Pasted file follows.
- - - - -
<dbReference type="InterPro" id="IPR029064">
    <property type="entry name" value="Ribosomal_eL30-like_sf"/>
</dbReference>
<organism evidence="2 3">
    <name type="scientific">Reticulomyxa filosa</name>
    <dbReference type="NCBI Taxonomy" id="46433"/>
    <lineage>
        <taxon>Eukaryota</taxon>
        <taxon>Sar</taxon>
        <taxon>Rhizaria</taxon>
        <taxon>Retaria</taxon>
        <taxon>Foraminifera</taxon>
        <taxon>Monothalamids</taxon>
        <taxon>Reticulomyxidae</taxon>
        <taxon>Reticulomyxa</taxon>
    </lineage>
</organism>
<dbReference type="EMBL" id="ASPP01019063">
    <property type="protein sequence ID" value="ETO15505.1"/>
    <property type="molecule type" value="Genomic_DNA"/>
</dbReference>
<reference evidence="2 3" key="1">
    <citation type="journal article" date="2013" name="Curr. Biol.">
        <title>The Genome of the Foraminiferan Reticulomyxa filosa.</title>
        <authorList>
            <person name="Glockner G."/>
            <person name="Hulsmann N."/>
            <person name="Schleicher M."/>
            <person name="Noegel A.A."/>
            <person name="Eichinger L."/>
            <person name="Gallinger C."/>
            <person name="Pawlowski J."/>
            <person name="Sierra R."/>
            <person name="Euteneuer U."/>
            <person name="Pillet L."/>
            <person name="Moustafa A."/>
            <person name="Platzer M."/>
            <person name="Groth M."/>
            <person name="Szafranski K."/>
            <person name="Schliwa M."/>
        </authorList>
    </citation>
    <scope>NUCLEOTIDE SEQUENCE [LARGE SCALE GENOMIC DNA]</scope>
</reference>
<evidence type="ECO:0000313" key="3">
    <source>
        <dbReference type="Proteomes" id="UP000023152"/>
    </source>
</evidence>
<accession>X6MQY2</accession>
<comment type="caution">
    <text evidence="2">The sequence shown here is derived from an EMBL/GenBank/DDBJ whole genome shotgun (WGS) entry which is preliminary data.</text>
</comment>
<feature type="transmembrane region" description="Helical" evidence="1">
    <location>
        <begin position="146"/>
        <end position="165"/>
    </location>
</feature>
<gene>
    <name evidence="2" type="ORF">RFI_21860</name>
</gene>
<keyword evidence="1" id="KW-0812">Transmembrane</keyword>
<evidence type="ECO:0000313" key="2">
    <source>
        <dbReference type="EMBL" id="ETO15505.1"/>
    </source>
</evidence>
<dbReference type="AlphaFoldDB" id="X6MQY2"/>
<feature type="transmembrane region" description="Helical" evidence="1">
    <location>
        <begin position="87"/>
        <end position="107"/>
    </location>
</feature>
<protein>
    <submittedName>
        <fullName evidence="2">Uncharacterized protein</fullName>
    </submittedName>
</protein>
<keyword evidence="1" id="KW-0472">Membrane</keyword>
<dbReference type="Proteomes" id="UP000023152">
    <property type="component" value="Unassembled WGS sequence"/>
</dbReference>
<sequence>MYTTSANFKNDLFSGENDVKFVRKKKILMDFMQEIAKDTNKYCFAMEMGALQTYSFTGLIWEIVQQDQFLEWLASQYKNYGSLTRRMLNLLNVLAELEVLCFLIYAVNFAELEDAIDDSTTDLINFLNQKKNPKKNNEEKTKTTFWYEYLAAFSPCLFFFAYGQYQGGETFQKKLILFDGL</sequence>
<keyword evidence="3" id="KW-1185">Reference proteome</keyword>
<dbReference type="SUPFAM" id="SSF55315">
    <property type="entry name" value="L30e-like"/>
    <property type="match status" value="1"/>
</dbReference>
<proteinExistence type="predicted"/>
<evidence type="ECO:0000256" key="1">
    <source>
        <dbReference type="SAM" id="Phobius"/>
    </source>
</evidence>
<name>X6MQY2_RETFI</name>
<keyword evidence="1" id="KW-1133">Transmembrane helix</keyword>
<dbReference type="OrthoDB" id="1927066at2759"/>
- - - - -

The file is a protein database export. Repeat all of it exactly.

<dbReference type="InterPro" id="IPR029064">
    <property type="entry name" value="Ribosomal_eL30-like_sf"/>
</dbReference>
<organism evidence="2 3">
    <name type="scientific">Reticulomyxa filosa</name>
    <dbReference type="NCBI Taxonomy" id="46433"/>
    <lineage>
        <taxon>Eukaryota</taxon>
        <taxon>Sar</taxon>
        <taxon>Rhizaria</taxon>
        <taxon>Retaria</taxon>
        <taxon>Foraminifera</taxon>
        <taxon>Monothalamids</taxon>
        <taxon>Reticulomyxidae</taxon>
        <taxon>Reticulomyxa</taxon>
    </lineage>
</organism>
<dbReference type="EMBL" id="ASPP01019063">
    <property type="protein sequence ID" value="ETO15505.1"/>
    <property type="molecule type" value="Genomic_DNA"/>
</dbReference>
<reference evidence="2 3" key="1">
    <citation type="journal article" date="2013" name="Curr. Biol.">
        <title>The Genome of the Foraminiferan Reticulomyxa filosa.</title>
        <authorList>
            <person name="Glockner G."/>
            <person name="Hulsmann N."/>
            <person name="Schleicher M."/>
            <person name="Noegel A.A."/>
            <person name="Eichinger L."/>
            <person name="Gallinger C."/>
            <person name="Pawlowski J."/>
            <person name="Sierra R."/>
            <person name="Euteneuer U."/>
            <person name="Pillet L."/>
            <person name="Moustafa A."/>
            <person name="Platzer M."/>
            <person name="Groth M."/>
            <person name="Szafranski K."/>
            <person name="Schliwa M."/>
        </authorList>
    </citation>
    <scope>NUCLEOTIDE SEQUENCE [LARGE SCALE GENOMIC DNA]</scope>
</reference>
<evidence type="ECO:0000313" key="3">
    <source>
        <dbReference type="Proteomes" id="UP000023152"/>
    </source>
</evidence>
<accession>X6MQY2</accession>
<comment type="caution">
    <text evidence="2">The sequence shown here is derived from an EMBL/GenBank/DDBJ whole genome shotgun (WGS) entry which is preliminary data.</text>
</comment>
<feature type="transmembrane region" description="Helical" evidence="1">
    <location>
        <begin position="146"/>
        <end position="165"/>
    </location>
</feature>
<gene>
    <name evidence="2" type="ORF">RFI_21860</name>
</gene>
<keyword evidence="1" id="KW-0812">Transmembrane</keyword>
<evidence type="ECO:0000313" key="2">
    <source>
        <dbReference type="EMBL" id="ETO15505.1"/>
    </source>
</evidence>
<dbReference type="AlphaFoldDB" id="X6MQY2"/>
<feature type="transmembrane region" description="Helical" evidence="1">
    <location>
        <begin position="87"/>
        <end position="107"/>
    </location>
</feature>
<protein>
    <submittedName>
        <fullName evidence="2">Uncharacterized protein</fullName>
    </submittedName>
</protein>
<keyword evidence="1" id="KW-0472">Membrane</keyword>
<dbReference type="Proteomes" id="UP000023152">
    <property type="component" value="Unassembled WGS sequence"/>
</dbReference>
<sequence>MYTTSANFKNDLFSGENDVKFVRKKKILMDFMQEIAKDTNKYCFAMEMGALQTYSFTGLIWEIVQQDQFLEWLASQYKNYGSLTRRMLNLLNVLAELEVLCFLIYAVNFAELEDAIDDSTTDLINFLNQKKNPKKNNEEKTKTTFWYEYLAAFSPCLFFFAYGQYQGGETFQKKLILFDGL</sequence>
<keyword evidence="3" id="KW-1185">Reference proteome</keyword>
<dbReference type="SUPFAM" id="SSF55315">
    <property type="entry name" value="L30e-like"/>
    <property type="match status" value="1"/>
</dbReference>
<proteinExistence type="predicted"/>
<evidence type="ECO:0000256" key="1">
    <source>
        <dbReference type="SAM" id="Phobius"/>
    </source>
</evidence>
<name>X6MQY2_RETFI</name>
<keyword evidence="1" id="KW-1133">Transmembrane helix</keyword>
<dbReference type="OrthoDB" id="1927066at2759"/>